I have a binary tree below and it seems to make sense to overload the insert() method. If insert() is called without a Node specified, it will just work with head, otherwise if it receives a Node, it will do the insert in the subtree starting with that Node. This second variant is then called recursively, see below.

The repetition that happens in the code below seems wrong to me (not DRY). Is there a better way to do this or is this a limitation in Java?

public class probBinaryTree {

public probBinaryTree() {
}

private class Node {
int data;
Node left;
Node right;
int size;

public Node(int d) {
this.data = d;
this.left = null;
this.right = null;
this.size = 1;
}
}

public Node insert(int d) {
}
return null;
}

private Node insert(Node n, int d) {
if (n == null) {
n = new Node(d);
return n;
}
n.size++;
if (n.left == null) return insert(n.left, d);
if (n.right == null) return insert(n.right, d);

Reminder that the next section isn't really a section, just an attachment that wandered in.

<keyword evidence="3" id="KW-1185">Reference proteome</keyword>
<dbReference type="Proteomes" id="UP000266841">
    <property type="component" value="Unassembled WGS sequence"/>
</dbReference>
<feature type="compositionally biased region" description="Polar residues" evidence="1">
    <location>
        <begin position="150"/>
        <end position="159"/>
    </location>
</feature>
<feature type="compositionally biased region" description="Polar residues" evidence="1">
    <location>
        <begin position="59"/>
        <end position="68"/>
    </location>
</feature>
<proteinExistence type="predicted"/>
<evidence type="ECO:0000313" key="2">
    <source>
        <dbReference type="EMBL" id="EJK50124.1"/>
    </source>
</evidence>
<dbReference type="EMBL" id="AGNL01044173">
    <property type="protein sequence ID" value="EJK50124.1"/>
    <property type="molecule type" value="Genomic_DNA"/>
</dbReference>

if (n.left.size <= n.right.size) return insert(n.left, d);
if (n.left.size > n.right.size) return insert(n.right, d);
return null;
}
}


Just have one insert method call the other. In your code, that would look like:

public final class BinaryTree {

public BinaryTree() {
}

private class Node {
private final int data;
private final Node left;
private final Node right;
private int size;

public Node(final int d) {
this.data = d;
this.left = null;
this.right = null;
this.size = 1;
}
}

public Node insert(final int d) {
}

}

private Node insert(final Node n, final int d) {
if (n == null) {
return new Node(d);
}

n.size++;
if (n.left == null) {
return this.insert(n.left, d);
}
if (n.right == null) {
return this.insert(n.right, d);
}
if (n.left.size <= n.right.size) {
return this.insert(n.left, d);
}
if (n.left.size > n.right.size) {
return this.insert(n.right, d);
}
return null;
}
}